Research Document - 2014/094
Physical oceanographic conditions on the Newfoundland and Labrador Shelf during 2013
By E. Colbourne, J. Holden, J. Craig, D. Senciall, W. Bailey, P. Stead and C. Fitzpatrick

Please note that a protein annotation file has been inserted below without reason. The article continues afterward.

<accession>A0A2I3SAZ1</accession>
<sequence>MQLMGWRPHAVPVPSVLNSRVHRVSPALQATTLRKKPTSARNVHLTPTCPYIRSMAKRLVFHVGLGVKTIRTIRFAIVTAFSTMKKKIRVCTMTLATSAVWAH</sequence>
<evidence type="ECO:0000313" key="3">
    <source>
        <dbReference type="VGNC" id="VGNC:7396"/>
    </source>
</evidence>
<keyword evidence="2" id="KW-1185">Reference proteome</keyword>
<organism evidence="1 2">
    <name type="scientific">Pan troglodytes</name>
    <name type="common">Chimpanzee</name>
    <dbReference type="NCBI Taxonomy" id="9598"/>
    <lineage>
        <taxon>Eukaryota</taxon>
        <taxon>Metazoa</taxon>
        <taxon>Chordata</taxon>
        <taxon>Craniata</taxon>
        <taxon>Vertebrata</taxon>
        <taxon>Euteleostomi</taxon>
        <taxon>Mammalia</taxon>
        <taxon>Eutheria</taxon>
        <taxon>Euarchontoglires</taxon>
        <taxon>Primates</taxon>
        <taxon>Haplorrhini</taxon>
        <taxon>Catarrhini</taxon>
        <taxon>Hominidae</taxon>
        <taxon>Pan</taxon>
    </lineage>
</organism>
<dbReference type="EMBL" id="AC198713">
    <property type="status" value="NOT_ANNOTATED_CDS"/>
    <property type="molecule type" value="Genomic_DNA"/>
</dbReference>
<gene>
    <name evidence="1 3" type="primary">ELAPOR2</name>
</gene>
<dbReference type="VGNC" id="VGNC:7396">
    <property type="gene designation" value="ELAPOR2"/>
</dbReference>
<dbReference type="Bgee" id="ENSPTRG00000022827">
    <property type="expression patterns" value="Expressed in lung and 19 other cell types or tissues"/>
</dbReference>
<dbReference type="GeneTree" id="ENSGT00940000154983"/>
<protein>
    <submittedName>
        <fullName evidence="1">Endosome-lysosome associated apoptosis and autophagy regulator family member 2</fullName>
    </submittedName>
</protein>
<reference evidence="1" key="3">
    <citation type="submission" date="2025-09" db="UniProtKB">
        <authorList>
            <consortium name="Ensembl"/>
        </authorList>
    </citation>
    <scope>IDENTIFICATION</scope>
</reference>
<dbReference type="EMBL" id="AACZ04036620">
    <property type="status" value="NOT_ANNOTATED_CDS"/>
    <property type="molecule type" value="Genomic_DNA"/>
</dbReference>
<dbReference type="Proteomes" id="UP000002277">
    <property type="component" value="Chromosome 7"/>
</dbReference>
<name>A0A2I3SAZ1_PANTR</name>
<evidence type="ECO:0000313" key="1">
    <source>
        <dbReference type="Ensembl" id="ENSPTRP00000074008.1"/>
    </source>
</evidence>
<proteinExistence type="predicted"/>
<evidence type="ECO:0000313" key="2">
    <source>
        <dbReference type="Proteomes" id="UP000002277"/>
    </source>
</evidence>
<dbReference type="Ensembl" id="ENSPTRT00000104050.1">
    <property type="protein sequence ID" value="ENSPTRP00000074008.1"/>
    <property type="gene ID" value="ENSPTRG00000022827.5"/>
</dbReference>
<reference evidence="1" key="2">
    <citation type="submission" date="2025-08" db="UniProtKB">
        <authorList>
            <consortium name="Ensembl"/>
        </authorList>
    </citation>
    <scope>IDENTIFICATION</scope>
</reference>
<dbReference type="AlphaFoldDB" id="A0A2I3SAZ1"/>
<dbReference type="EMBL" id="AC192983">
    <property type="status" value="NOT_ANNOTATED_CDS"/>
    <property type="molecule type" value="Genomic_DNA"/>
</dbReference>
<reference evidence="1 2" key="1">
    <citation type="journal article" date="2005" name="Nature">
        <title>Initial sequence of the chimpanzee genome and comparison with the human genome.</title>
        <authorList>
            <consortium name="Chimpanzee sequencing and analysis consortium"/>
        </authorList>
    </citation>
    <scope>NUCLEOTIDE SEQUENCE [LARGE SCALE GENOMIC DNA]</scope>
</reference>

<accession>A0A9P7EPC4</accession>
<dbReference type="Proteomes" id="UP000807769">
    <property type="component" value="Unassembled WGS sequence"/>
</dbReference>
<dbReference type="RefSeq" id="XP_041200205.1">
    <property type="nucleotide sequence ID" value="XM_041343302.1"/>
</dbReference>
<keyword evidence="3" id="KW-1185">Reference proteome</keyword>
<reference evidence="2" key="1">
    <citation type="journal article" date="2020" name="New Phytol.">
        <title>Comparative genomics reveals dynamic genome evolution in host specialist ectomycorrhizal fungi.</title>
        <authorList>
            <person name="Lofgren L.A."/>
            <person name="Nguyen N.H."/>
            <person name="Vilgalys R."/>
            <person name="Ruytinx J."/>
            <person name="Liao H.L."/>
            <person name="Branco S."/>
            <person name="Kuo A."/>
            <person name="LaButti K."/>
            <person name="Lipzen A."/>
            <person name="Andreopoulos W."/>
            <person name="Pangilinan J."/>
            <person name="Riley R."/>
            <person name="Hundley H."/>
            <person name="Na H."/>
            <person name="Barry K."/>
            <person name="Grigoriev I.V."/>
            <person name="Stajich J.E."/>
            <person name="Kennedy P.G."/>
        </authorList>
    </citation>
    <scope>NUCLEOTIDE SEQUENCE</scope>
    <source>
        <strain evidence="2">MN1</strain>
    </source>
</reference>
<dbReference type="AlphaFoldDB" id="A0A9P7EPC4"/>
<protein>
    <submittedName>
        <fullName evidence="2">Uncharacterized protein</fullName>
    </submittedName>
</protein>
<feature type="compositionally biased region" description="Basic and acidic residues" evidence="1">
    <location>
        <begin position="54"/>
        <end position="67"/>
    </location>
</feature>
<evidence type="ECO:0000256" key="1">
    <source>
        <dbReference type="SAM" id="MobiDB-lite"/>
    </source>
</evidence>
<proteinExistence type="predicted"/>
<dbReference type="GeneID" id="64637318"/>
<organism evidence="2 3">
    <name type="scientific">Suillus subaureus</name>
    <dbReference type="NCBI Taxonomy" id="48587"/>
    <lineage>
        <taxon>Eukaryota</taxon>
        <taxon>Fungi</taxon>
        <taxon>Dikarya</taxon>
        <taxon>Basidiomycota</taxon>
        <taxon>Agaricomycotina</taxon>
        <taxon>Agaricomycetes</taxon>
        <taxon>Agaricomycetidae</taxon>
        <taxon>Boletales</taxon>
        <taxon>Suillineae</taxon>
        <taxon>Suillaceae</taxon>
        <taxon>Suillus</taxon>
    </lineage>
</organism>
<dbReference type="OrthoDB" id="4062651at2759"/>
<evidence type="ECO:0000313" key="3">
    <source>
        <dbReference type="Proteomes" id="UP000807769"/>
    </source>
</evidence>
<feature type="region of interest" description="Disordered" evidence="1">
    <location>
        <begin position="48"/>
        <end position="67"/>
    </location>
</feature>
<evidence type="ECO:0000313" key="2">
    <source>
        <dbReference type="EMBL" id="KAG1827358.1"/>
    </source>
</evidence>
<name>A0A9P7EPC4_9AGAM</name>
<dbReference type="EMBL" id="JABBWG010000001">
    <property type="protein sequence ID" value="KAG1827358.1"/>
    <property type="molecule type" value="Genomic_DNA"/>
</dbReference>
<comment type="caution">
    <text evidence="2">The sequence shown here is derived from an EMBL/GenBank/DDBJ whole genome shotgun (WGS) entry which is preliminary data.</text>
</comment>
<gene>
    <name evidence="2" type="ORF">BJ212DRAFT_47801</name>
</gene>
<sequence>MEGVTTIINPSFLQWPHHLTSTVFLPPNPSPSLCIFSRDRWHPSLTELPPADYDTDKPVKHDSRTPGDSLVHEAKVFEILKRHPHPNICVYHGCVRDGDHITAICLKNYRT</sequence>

A key indicator of ocean climate conditions on the Newfoundland and Labrador (NL) Shelf, the North Atlantic Oscillation (NAO) index, returned to a weak negative phase in 2013 and as a result arctic air outflow to the Northwest Atlantic during the winter decreased over the previous year. This appears to have resulted in an increase in winter air temperatures over much of the Labrador Sea area causing a continuation of less sea-ice than normal on the NL Shelf. Annually however, air temperatures decreased over 2012 but remained above the long-term mean in southern Labrador by 0.5 SD (0.7°C at Cartwright) and Newfoundland by 0.8 SD (0.7°C at St. John’s). The annual sea ice extent on the NL Shelf remained below normal (-1.4 SD) for the 18th consecutive year, a decrease of 0.5 SD over 2012. As a result of these and other factors, local water temperatures remained above normal in most areas in 2013 but showed a decrease over 2011-2012 values. Average sea surface temperatures on the NL Shelf decreased from 1.6 SD above normal in 2012 to about 0.4 SD above normal in 2013 and near shore at Station 27 they were 1.1OC (1.6 SD) above normal, similar to 2012. Bottom temperatures at Station 27 were 1 SD (0.4°C) above normal, nearly identical to 2012 values. Spring bottom temperatures in NAFO Div. 3P ranged from 0.4 to 1.1 SD above normal in 2013 down from near +2 SD in 2011 and in 3LNO they ranged from 0.8 to 1.3 SD above normal, a moderate decrease over the previous two years. Fall bottom temperatures in 2J, 3K and 3LNO decreased from 2, 2.7 and 1.8 SD above normal in 2011 to 1.1, 1.2 and 0.2 SD above normal in 2012 and to 0.8, 0.5 and 0.1 above normal in 2013, respectively, a significant decrease in the past 2 years. The area of the cold intermediate layer (CIL) water mass with temperatures <0°C along standard AZMP sections on the NL Shelf during the spring, summer and fall were below normal ranging from 0.7 to 1.5, 0.5 to 1.4 and 0.3 to 0.9 SD, respectively, implying a continuation of less cold shelf water than normal. In general, most environmental indices show a continuation of a warmer than normal trend throughout the area. During the past 2 years however, temperatures have decreased from the record warm conditions of 2011. A composite climate index derived from 27 meteorological, ice and ocean temperature and salinity time series declined from 8th highest in 2012 to the 18th highest in the 64 year time series in 2013.
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